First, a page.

Kaluza has created a new platform to help local energy providers manage electricity supply and demand between a mix of vehicle charging technologies.
The flexibility platform has been introduced for Western Power Distribution’s (WPD) IntraFlex project so those charging at home with vehicle-to-grid (V2G), smart charging or battery storage technology can all trade energy back and forth.
WPD is a distribution network operator (DNO) for the Midlands, South Wales and the South West, with around 7.9 million customers.
Kaluza’s flexibility platform will shift electric vehicles (EV) charging away from times of high demand, to import energy when it is cheapest and greenest for end customers and WPD.
V2G technology allows electricity to flow in both directions to and from electric vehicle batteries, allowing energy stored in the battery to be sold back to the grid when demand for power is high.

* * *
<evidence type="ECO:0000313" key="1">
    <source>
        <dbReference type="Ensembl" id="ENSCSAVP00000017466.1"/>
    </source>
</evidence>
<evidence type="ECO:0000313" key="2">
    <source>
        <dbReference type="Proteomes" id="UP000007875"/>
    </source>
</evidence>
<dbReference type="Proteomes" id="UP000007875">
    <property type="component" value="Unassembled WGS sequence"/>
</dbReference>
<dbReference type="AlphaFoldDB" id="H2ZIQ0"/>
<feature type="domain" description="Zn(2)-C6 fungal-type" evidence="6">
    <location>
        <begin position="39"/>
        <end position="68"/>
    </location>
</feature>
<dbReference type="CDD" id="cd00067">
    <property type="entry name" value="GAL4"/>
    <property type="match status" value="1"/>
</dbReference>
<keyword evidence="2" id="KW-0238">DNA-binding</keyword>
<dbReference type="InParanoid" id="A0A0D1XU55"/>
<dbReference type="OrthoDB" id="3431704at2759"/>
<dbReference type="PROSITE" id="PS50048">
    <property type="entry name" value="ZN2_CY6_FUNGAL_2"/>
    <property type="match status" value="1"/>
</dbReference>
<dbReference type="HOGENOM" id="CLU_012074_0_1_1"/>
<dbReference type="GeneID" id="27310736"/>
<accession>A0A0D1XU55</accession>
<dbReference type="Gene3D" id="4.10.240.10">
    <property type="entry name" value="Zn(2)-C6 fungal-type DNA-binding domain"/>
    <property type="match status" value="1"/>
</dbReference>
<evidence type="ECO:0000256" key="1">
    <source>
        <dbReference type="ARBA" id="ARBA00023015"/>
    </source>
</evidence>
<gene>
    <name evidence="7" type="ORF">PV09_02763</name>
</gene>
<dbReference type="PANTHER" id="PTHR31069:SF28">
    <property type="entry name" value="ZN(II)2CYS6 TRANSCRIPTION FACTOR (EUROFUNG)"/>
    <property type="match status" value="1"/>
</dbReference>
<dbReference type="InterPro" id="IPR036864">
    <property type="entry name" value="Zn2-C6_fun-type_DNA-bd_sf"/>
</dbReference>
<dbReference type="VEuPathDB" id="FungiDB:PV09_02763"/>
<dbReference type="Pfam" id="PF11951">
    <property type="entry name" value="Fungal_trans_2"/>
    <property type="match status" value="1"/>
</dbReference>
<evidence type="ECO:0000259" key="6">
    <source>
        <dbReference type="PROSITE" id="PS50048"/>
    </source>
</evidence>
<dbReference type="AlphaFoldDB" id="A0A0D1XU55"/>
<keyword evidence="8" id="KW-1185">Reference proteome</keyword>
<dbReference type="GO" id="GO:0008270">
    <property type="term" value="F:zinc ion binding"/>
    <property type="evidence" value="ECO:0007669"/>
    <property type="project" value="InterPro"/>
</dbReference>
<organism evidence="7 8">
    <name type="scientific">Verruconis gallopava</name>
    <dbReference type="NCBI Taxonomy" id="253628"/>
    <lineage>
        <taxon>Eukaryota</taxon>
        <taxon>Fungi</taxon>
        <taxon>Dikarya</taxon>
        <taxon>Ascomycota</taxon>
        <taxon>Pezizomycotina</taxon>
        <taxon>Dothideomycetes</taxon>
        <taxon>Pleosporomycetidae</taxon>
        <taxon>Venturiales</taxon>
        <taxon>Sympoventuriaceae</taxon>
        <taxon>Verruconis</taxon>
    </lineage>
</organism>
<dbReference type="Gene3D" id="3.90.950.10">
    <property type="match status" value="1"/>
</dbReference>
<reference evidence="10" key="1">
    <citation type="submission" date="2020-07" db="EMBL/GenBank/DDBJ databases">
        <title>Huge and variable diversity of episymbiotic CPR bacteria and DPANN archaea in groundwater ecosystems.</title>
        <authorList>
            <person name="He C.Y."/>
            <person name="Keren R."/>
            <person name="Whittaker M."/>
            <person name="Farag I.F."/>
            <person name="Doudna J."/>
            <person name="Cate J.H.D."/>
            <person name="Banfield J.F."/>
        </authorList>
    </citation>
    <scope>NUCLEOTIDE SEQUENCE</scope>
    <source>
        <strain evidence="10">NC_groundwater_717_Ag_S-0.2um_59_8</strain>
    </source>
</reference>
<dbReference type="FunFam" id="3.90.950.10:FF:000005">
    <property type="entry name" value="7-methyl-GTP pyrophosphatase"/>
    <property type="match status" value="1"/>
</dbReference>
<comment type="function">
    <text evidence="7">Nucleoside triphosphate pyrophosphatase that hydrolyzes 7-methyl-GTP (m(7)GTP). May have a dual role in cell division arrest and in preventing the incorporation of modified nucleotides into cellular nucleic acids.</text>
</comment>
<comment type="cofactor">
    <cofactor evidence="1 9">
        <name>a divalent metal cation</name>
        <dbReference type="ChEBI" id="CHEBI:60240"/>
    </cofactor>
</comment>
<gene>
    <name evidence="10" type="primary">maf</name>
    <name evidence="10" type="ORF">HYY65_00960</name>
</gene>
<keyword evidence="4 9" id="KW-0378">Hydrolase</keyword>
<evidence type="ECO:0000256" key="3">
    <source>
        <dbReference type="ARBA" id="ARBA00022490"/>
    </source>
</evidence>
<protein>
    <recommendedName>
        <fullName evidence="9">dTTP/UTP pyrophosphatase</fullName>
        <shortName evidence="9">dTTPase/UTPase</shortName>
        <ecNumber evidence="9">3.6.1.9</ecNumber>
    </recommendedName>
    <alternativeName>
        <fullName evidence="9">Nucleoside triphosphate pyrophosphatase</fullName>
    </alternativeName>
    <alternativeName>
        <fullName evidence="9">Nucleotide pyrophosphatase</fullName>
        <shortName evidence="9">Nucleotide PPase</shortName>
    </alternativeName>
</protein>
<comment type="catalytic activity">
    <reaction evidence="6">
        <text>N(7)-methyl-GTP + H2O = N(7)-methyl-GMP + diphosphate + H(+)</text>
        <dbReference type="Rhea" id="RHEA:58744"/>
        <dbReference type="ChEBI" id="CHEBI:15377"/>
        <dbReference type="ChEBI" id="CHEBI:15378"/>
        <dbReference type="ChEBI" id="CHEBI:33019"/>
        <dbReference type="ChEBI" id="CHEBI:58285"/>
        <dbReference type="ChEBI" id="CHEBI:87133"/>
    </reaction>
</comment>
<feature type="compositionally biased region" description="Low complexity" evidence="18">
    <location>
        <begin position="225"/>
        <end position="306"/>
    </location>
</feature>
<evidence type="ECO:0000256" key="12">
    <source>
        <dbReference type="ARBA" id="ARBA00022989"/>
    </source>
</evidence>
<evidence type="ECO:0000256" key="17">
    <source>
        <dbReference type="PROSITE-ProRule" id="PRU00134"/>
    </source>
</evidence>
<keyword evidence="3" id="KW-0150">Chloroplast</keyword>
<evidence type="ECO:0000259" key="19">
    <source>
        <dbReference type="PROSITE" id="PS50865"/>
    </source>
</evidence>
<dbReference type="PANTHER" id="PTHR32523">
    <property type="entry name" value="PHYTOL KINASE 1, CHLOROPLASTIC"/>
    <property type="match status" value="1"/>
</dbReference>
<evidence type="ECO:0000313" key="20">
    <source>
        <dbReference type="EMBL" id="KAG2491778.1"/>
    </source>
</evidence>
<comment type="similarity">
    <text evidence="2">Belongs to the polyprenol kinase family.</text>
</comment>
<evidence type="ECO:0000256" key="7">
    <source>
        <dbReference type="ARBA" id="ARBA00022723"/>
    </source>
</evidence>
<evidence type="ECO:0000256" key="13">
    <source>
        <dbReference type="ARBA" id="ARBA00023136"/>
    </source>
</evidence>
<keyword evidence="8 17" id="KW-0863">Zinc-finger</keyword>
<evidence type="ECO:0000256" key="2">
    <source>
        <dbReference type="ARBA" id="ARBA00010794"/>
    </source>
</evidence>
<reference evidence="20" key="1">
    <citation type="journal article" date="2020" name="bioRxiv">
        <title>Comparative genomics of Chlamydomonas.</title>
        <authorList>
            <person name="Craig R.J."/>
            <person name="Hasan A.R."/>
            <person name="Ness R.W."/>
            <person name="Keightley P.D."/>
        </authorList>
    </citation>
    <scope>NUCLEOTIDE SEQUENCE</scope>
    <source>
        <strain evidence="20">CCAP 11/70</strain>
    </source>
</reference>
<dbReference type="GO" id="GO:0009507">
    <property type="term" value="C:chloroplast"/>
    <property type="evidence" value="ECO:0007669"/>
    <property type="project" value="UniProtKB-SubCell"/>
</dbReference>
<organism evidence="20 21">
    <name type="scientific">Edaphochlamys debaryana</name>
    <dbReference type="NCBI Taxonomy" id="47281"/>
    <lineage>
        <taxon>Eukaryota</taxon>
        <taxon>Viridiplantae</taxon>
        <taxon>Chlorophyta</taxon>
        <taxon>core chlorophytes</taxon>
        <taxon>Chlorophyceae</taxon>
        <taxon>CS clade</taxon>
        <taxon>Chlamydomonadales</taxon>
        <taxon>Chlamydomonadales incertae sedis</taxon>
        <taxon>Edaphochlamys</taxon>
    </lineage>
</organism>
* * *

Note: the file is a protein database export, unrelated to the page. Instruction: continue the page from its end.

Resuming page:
Vehicles can then charge when demand is lower or renewable generation is high, reducing reliance on fossil-fuelled generation, giving V2G a role in carbon reduction efforts.
Smart changing means EV owners can plug in their vehicles and a management system will top up the vehicle at times that will be most beneficial to manage energy demand.
It also allows drivers and fleet operators to manage their charging stations remotely, implement new features automatically and gather data about how chargers are being used and by whom.
Conor Maher-McWilliams, head of flexibility at Kaluza, said: “While flexible, low carbon technologies become increasingly prevalent in people’s homes, there hasn’t been an effective way of coordinating charging across different types of devices to support grid balancing.
“This service changes that and will enable truly scalable flexibility so that millions of devices can store green and affordable energy in the future.”
Roger Hey, DSO Systems and projects manager at WPD, said the project will enable his company to understand how charging technologies will work together.
He said: “For electric vehicle owners it brings forward the prospect of cleaner and cheaper energy in a way that can be replicated across the country.”